Collecting the vice president's gaffes and head-slappers.
Earlier this month, Vice President Joe Biden was explaining the administration's efforts to work with local governments to distribute stimulus money. The law doesn't give the federal government the authority to force cooperation between states and municipalities, he said, but the administration was trying to—well, best to let Biden's statement speak for itself:
"I have not bent the law, but I have let imagination take hold in some places where I think it's consistent with the spirit of the law. … Is that the best way of saying that? Yes, … I should stop."
Thus did the vice president add another entry to the growing collection of Bidenisms. The precise definition of Bidenism, like a Bidenism itself, is murky. Some Bidenisms are the sort of miscellaneous verbal or policy gaffes that are made by every politician. But the best ones—the statements that are uniquely Bidenistic—exemplify the bluster, excess verbosity, and fake charm of dumb-politician stereotypes, yet they come from a seasoned politico who can also be clever and self-effacing. In general, Bidenisms have one or more of the following characteristics:
—They are awkward, inappropriate, or both.
—They are often followed by a self-deprecating joke, intended to placate anyone offended, which is just as cringe-worthy as the original statement.
—They frequently are self-aware—that is, the vice president knows he is committing a Bidenism as he says it.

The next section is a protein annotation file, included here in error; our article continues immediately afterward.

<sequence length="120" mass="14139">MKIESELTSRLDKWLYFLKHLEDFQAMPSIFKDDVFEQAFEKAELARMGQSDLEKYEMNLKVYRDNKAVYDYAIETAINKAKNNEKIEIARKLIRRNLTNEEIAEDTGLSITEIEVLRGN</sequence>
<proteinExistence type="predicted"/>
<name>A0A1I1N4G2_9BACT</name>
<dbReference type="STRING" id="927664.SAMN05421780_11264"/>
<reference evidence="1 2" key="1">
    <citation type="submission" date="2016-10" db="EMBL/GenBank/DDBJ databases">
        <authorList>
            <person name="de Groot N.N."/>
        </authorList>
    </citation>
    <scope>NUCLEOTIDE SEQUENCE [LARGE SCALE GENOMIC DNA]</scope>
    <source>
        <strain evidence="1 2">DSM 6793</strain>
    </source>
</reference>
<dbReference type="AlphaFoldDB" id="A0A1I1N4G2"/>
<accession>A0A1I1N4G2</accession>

Jacob Weisberg, author of the authoritative compilation of Bushisms, notes that George W. Bush's gaffes were often the result of unintentional incompetence, which made them endearing. They could make Bush seem like a lovable dimwit, a kind of presidential version of Archie Bunker or Homer Simpson. Biden's lapses are more akin to those of Michael Scott (who, like Biden, is a native of Scranton, Pa.). A statement becomes Bidenesque when his over-the-top attempts at folksiness fail. Unlike their distant cousins, Bushisms and Palinisms, Bidenisms generally stem more from arrogance or obliviousness than from difficulty with the English language or ignorance.
Today Slate inaugurates a new feature cataloging the vice president's Bidenisms. Whenever he says something that fits the definition—and the definition itself, remember, is subject to refinement—we'll record it here. Send your own nominations (with a link, please) to firstname.lastname@example.org.
In the meantime, here are some of our favorite Bidenisms, in no particular order:
Jeremy Stahl is Slate's social media editor. You can follow him on Twitter.
Photograph of Joe Biden by Win McNamee/Getty Images.